Double and sometimes triple checking that any particular medication is going to the right patient is crucial. This should be done at least one in the medication room while pulling the drugs and a few times while in the patients room. Identifying the client with their armband with both the clients’ own verbal statement of who they are along with matching it to the name on the medication list with the given drugs that were pulled. 

Lastly, a nurse can protect the client from harm by completing the correct documentation within a reasonable time frame not only of medication administration, but also with any changes with the client; ambulation, turning, voiding, physical assessment and general disposition.  This action helps oncoming nurses and professionals of other modalities give appropriate care based on where the client’s needs are, currently. 

Another element to safe care for the client that the nurse must consider is the scope of practice that s/he works within and the scope of practice that any persons under they’re delegation. Scope of practice is solidified by the National Council of State Board of Nursing (NCSBN) and American Nurses Association (ANA) by means of a blueprint to keep clients safe, but is based on the specific skills and knowledge that each modality has been trained for.  

For example, a nursing student who is not yet licensed and depending on their level of completion and achievement within a nursing program are not permitted to give care like an already licensed RN. According to one of our text, when it become essential to act immediately to stabilize a patient, the student can classify a patient in three categories; High priority, intermediate priority and low priority (Potter, 2009).  The student should be able to identify a patient’s status in each of these levels of priority and get help for each one.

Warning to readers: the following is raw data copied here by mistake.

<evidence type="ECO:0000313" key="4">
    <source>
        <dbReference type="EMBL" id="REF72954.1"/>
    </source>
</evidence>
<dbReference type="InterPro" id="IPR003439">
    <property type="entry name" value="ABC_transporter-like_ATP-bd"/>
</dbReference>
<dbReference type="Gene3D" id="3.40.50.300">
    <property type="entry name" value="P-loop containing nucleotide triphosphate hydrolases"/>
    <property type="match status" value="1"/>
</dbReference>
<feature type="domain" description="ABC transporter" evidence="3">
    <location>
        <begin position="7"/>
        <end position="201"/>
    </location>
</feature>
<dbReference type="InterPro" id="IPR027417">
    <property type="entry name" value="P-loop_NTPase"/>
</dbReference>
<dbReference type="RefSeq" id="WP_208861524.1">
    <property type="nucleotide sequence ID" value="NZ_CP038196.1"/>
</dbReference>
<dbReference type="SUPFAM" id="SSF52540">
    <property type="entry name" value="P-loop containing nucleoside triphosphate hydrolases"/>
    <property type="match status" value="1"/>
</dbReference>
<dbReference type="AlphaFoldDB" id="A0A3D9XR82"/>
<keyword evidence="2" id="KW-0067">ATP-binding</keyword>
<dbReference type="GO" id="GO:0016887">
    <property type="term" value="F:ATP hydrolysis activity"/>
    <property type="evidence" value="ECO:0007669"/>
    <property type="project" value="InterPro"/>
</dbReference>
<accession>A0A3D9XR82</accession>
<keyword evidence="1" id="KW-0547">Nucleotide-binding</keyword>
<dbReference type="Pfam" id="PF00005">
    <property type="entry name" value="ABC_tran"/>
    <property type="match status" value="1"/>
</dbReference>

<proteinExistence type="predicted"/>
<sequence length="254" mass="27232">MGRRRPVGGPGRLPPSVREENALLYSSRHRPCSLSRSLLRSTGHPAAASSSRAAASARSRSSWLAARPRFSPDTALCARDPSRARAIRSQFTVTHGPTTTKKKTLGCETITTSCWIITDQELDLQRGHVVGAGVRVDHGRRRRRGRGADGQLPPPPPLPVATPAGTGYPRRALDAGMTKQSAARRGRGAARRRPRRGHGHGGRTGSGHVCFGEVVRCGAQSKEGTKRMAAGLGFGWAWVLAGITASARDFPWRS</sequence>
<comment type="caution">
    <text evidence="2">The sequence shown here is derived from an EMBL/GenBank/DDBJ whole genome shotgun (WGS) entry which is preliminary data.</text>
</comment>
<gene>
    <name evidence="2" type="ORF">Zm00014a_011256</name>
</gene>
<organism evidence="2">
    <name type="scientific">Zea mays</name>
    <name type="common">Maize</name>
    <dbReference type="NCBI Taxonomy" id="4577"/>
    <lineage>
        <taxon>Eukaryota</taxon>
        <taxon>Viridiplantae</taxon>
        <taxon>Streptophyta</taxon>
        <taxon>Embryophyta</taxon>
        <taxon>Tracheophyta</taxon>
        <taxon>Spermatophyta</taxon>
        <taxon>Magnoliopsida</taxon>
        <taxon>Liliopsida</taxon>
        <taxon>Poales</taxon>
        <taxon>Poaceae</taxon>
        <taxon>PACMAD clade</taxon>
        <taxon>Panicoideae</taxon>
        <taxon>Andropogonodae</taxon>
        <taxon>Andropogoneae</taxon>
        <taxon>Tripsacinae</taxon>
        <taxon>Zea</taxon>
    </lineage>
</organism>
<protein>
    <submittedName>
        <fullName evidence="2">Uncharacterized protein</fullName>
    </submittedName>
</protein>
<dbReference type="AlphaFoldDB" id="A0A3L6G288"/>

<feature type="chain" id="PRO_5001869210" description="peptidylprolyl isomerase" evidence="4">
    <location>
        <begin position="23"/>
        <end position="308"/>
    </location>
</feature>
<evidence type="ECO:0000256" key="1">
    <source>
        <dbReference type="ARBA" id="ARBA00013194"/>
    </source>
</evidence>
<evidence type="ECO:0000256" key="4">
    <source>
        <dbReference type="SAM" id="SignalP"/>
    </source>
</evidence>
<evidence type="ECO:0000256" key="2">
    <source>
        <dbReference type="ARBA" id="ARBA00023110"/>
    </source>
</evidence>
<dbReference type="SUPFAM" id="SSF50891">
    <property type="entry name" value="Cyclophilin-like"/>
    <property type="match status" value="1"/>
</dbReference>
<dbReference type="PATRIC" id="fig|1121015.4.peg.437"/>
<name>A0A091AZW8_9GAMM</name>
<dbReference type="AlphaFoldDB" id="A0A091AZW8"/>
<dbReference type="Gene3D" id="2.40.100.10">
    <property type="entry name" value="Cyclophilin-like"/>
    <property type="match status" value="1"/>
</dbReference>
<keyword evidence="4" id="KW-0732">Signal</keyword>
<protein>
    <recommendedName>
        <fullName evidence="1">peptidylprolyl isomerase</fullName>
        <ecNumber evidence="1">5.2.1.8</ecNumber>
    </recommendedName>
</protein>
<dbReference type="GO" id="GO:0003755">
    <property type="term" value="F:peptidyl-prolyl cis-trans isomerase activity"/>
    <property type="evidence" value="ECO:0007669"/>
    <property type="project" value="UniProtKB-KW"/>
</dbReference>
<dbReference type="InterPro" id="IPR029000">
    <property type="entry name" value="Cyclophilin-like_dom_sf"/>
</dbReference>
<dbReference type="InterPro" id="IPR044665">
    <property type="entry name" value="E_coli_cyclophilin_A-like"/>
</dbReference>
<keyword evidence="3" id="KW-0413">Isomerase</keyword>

A nursing student can give CPR in the immediate situation where the patient has an airway obstruction, but outside of that must step back from the situation and get an experienced RN. According to the National Student Nurse Association (NANA) regarding the student nurse scope of practice, the nursing student had a right to advocate of clients, maintain confidentiality, identify appropriate action to ensure safety of clients, timely care, compassionate care, professional care, truthful, accurate and timely communication, maintain the highest moral and ethical principles, accept responsibility for our actions, provide excellence in nursing, be a life long learner, treat others with respect, promote an environment that respects human rights, respect all cultural and spiritual beliefs, collaborate in every possible manner, use every opportunity to improve faculty and the list goes on and on (NSNA, 2009). 

Patient safety is a top priority, and when it comes to a situation where the patient is not in immediate danger or the airway is obstructed, proper guidelines and procedures need to be followed to protect the patient from additional or escalating problems. 

 Just as a reminder, the best way to retain this information and test well on the ICLEX is to practice, practice and practice! So far, may favorite book is, Prioritization, Delegation and Assessment.   

 This book is a great first semester tool that you can refrence to the other semesters too! Its inexpensive and provides an easy format, a must buy! 

 

 

References

 Lewis, S.L., Dirksen, R.S., Heitkemper, M., Bucher, L. and Camera, M.I.(2011). Medical-Surgical Nursing (8th Ed.). MO: Elsevier

Lilly, L., Collins, S., Harrington, S. and Snyder, S.J. (2011). Pharmacology and the Nursing Process (6th Ed.). MO: Elsevier 

National Student Nurses Association, Inc. (n.d.) Code of Ethics: Part II Code of Academic and Clinical Conduct and Interpretive Statements. Retrieved May 8, 2012 from http://www.nsna.org 

Potter, A.P. and Griffin, A., (2009). Fundamentals of Nursing (7th Ed.). MO: Elsevier